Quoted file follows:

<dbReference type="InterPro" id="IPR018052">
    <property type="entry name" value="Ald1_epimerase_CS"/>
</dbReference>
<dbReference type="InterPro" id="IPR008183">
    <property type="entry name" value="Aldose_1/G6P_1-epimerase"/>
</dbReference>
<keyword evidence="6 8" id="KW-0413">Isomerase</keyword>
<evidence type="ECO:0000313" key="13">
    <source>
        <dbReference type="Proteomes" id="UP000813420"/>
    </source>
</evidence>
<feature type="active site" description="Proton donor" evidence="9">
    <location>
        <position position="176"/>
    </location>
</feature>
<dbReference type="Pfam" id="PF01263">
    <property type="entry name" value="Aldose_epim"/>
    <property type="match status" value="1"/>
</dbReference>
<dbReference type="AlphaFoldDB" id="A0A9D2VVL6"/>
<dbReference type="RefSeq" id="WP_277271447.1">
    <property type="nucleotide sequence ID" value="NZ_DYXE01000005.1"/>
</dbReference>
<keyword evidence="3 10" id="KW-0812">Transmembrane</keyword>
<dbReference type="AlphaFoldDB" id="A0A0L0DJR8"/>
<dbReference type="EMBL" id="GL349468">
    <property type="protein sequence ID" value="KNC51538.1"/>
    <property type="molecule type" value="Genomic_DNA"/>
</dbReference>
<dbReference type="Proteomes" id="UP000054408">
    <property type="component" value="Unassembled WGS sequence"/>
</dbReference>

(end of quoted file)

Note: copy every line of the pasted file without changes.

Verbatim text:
<dbReference type="InterPro" id="IPR018052">
    <property type="entry name" value="Ald1_epimerase_CS"/>
</dbReference>
<dbReference type="InterPro" id="IPR008183">
    <property type="entry name" value="Aldose_1/G6P_1-epimerase"/>
</dbReference>
<keyword evidence="6 8" id="KW-0413">Isomerase</keyword>
<evidence type="ECO:0000313" key="13">
    <source>
        <dbReference type="Proteomes" id="UP000813420"/>
    </source>
</evidence>
<feature type="active site" description="Proton donor" evidence="9">
    <location>
        <position position="176"/>
    </location>
</feature>
<dbReference type="Pfam" id="PF01263">
    <property type="entry name" value="Aldose_epim"/>
    <property type="match status" value="1"/>
</dbReference>
<dbReference type="AlphaFoldDB" id="A0A9D2VVL6"/>
<dbReference type="RefSeq" id="WP_277271447.1">
    <property type="nucleotide sequence ID" value="NZ_DYXE01000005.1"/>
</dbReference>
<keyword evidence="3 10" id="KW-0812">Transmembrane</keyword>
<dbReference type="AlphaFoldDB" id="A0A0L0DJR8"/>
<dbReference type="EMBL" id="GL349468">
    <property type="protein sequence ID" value="KNC51538.1"/>
    <property type="molecule type" value="Genomic_DNA"/>
</dbReference>
<dbReference type="Proteomes" id="UP000054408">
    <property type="component" value="Unassembled WGS sequence"/>
</dbReference>